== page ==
Wedding Invitation Etiquette: What You Should Put in Your Cards

Wedding Invitation

Weddings are beautiful. Particularly so when a lot of people, friends, and families of the wedded couple, attend and bear witness to it, to the union of two lives, to true love triumphant.

Thus, wedding guests, in a way, also add to the charm of a wedding(Beauty Tips for Bride). They are not just mere spectators. They are participants in the sense that their presence fills the occasion with love that they channel toward the celebrants, and their attendance elevates the event to a glorious excelsus.

So if you want to make your wedding more special, then invite as many of your loved ones as your means can permit. The more guests you have, the merrier your wedding will be .

Learn the proper etiquette when sending your invitation cards, and you can make it more likely that your guests will show up.

These are the essential things you should include in your invitations.

Clearly, State That the Event Is RSVP

It’s always a good idea to make your invitation cards RSVP (French: répondez s’il vous plaît, lit. “respond please”), meaning invitees must confirm their attendance prior to the actual event.

If they decline the invitation for whatever reason, you can cross them off the guest list and seek other available acquaintances or settle for a smaller, yet cheaper, wedding.

If you want to consider a confirmed attendance for those who fail to reply, then use the variant phrasing, “RSVP, regrets only,” which implies, “If you do not reply, that will be taken as an acceptance.”

It is proper courtesy on your anticipated guests’ part to respond to the invite and to respond in the same way they received your missive. For example, the reply should be via snail mail if you posted them an envelope-enclosed invitation card or via email if you sent them that instead. That said, wedding invitation cards should include return envelopes your guests can use to respond.

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Of course, that rule isn’t set in stone. It’s perfectly understandable if they send a reply through the only way that’s accessible to them.

Mention the Deadline for Their Response

In line with the previous point, it is also prudent that you include when you hope to hear back from your invitees. Some of them may have busy schedules and need to clear it up first before committing to your invitation, hence the delay in their response, which may not be good for your wedding plans.

A deadline will also allow you to finalize your guest list and give you time to make adjustments to your plans.

Ideally, all responses should be in not later than three weeks before the wedding. Add another week to that period to be safe.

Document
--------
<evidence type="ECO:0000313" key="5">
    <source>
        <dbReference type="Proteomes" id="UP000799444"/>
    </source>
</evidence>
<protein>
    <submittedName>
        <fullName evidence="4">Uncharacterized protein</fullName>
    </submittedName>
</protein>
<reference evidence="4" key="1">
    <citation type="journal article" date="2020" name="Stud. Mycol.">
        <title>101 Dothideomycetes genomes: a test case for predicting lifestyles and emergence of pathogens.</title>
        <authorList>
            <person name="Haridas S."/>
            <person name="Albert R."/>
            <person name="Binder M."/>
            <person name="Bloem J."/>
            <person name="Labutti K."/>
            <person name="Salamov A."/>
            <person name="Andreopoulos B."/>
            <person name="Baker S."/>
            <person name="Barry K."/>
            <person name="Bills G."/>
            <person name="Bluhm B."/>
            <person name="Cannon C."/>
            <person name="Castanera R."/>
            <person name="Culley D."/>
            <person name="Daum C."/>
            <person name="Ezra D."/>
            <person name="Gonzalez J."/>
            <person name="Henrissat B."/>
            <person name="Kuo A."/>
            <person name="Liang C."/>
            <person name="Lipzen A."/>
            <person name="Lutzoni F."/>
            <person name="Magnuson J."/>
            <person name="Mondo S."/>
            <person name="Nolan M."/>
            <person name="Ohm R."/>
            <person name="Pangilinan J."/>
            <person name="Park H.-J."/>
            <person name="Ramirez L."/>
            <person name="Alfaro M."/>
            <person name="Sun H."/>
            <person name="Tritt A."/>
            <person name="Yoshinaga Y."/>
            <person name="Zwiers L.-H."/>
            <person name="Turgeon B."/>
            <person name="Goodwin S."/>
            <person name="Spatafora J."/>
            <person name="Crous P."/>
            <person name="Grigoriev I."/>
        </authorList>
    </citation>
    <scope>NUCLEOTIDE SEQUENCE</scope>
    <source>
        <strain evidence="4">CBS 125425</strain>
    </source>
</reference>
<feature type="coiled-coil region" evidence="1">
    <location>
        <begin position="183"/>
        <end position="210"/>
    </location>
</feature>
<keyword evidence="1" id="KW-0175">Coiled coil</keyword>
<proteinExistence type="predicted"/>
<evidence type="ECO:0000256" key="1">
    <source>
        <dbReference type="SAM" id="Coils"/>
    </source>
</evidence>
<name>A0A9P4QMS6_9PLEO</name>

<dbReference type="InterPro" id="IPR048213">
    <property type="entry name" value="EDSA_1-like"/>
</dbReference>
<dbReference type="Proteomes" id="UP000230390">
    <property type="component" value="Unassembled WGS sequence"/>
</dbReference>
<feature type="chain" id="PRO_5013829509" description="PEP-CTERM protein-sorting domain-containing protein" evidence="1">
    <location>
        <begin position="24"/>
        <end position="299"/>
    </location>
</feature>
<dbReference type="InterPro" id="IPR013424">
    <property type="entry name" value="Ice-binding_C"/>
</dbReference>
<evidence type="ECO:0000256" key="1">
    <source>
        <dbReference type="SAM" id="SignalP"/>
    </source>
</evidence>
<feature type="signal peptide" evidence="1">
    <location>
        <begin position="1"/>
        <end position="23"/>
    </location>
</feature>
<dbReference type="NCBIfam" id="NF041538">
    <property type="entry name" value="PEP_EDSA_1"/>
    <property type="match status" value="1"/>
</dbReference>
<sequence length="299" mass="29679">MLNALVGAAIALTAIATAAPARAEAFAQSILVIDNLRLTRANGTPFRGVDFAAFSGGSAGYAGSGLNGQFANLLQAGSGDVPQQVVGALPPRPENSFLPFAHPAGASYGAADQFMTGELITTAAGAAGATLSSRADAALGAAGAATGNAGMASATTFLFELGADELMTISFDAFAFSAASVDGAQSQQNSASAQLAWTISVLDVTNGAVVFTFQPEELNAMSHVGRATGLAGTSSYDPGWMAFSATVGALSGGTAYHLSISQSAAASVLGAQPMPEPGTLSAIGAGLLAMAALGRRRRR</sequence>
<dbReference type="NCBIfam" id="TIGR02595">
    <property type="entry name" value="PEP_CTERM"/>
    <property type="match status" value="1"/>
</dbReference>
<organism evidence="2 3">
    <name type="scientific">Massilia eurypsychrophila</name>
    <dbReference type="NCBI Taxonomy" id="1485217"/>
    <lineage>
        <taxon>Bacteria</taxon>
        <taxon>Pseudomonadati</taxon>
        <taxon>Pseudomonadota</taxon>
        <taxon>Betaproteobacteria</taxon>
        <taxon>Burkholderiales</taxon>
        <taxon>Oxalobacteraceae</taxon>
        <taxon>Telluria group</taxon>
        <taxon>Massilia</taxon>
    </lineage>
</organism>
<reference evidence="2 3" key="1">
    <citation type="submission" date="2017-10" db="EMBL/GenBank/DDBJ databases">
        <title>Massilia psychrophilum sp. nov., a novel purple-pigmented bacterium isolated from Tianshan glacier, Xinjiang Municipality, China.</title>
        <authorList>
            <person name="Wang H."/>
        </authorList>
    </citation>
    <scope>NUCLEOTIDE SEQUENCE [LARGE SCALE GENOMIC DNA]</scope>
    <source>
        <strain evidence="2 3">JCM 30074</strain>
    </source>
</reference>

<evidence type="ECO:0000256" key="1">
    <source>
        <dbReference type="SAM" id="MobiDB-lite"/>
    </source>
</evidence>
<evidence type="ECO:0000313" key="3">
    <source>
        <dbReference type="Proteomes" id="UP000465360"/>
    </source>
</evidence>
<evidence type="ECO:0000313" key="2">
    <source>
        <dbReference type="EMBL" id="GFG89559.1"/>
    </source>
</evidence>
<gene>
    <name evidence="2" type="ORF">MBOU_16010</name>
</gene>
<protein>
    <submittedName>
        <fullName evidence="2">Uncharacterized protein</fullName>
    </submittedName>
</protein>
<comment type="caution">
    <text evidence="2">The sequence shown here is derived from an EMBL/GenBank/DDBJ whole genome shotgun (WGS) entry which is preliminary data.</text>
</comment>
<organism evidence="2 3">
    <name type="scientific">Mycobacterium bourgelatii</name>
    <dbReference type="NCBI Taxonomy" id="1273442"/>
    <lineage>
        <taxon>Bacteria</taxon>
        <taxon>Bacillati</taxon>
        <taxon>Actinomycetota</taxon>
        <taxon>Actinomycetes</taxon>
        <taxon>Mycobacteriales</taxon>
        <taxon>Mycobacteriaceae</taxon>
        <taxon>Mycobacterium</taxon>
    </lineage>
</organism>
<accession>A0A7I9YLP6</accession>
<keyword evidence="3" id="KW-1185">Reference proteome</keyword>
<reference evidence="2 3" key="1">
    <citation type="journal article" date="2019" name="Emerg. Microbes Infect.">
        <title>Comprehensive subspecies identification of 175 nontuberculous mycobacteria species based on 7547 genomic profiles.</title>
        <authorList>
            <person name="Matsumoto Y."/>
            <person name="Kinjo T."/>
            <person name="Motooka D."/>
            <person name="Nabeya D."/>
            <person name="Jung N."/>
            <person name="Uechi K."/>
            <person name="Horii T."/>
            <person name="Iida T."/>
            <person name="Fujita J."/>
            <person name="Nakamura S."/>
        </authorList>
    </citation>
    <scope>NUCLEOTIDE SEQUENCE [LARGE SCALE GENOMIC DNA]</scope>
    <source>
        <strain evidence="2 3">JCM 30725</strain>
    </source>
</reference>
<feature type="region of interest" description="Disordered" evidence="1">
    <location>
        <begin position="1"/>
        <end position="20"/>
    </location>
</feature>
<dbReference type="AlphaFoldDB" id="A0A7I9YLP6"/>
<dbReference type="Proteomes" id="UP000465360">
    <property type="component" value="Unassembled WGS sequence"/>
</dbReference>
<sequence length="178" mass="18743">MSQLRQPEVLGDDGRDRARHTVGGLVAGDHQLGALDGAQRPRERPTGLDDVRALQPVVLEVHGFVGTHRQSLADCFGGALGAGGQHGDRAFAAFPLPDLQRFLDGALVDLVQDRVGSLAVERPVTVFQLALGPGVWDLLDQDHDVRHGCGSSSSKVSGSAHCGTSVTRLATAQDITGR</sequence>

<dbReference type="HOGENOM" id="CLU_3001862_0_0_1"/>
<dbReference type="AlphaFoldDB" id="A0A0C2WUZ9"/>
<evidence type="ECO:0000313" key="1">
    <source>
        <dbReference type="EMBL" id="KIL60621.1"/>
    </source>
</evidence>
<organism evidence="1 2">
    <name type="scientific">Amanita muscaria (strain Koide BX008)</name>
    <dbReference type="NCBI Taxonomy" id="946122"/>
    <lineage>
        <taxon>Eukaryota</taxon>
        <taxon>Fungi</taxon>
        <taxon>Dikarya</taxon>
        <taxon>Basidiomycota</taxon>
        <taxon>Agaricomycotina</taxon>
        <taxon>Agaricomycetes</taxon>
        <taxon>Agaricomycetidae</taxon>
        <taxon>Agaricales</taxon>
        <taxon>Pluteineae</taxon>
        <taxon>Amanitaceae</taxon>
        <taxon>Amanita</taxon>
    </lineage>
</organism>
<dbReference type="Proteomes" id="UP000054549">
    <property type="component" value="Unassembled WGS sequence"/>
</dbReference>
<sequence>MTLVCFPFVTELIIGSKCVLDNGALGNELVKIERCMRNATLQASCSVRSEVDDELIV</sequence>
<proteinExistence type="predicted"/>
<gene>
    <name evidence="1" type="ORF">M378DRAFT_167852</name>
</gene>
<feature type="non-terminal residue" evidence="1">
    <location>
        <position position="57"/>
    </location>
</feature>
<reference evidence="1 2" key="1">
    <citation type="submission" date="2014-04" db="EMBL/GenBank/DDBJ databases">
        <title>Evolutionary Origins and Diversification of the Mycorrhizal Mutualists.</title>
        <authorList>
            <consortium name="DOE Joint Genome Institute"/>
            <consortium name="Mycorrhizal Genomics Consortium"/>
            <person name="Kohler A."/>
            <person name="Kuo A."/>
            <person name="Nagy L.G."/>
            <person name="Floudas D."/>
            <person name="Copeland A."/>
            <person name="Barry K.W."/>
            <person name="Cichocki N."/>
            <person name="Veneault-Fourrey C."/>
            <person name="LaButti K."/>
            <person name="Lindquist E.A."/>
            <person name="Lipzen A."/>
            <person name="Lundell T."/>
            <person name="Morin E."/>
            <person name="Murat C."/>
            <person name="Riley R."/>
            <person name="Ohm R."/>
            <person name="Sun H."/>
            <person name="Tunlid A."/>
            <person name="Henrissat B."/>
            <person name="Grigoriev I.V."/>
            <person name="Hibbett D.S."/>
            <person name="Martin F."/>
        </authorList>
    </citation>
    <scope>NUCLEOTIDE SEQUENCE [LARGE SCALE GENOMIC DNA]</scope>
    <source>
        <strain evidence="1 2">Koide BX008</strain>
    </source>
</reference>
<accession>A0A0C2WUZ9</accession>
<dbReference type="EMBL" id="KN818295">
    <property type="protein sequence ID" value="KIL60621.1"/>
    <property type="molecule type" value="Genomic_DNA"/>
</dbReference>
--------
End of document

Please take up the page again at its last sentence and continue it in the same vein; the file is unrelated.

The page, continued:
Furthermore, give your guests time to respond. Make sure to send the invitations out eight weeks prior to the wedding.

Include the Dress Code or Theme

Unless the theme and the dress code are stated, it’s commonly understood that guests will wear formal and traditional clothes.

However, if your wedding follows a certain theme, be sure to mention that in the invitation cards.

Better yet, have it designed on the card rather than written. For example, use an ocean background to indicate a wedding on the beach.

Indicating the theme will tell your guests what the general attire will be. However, if you’re aiming for a certain palette or style for your dress code and if you want everyone to be as uniform as possible, then you may still want to write that on the invitations.

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Your guests may arrive wearing something different from the rest of the party, potentially making them feel left out and/or aloof.

Don’t Forget the Vitals

The venues of the wedding and the reception, the time and date of the ceremony, your name as well as that of your spouse—these things may seem trivial and part of common sense, but they are the most important details.

How will your guests know where and when to go? And if they do somehow find their way into your ceremony, it will be very awkward for them to congratulate your partner when they do not know their name.

A simple lapse in memory when making the invitations sans any of these may ruin your wedding. The devil is in the details, as they say.

Even for those who are already in the loop, you must still put these things in their invitation cards just for formality’s sake.

Conclusion

The bride and the groom form the core and highlight of all weddings. The authorized officiant (i.e., priest, pastor, rabbi, etc.) only serves to legitimize the union. It is the presence of your guests that make it joyous.

Thus, invite those dearest to you and your future spouse. Invite the people who’ve been an important part in each of your lives, especially those who’ve been supportive of your relationship from the beginning.

Share your happiest day with them. Send them invitations to your wedding.

 

 



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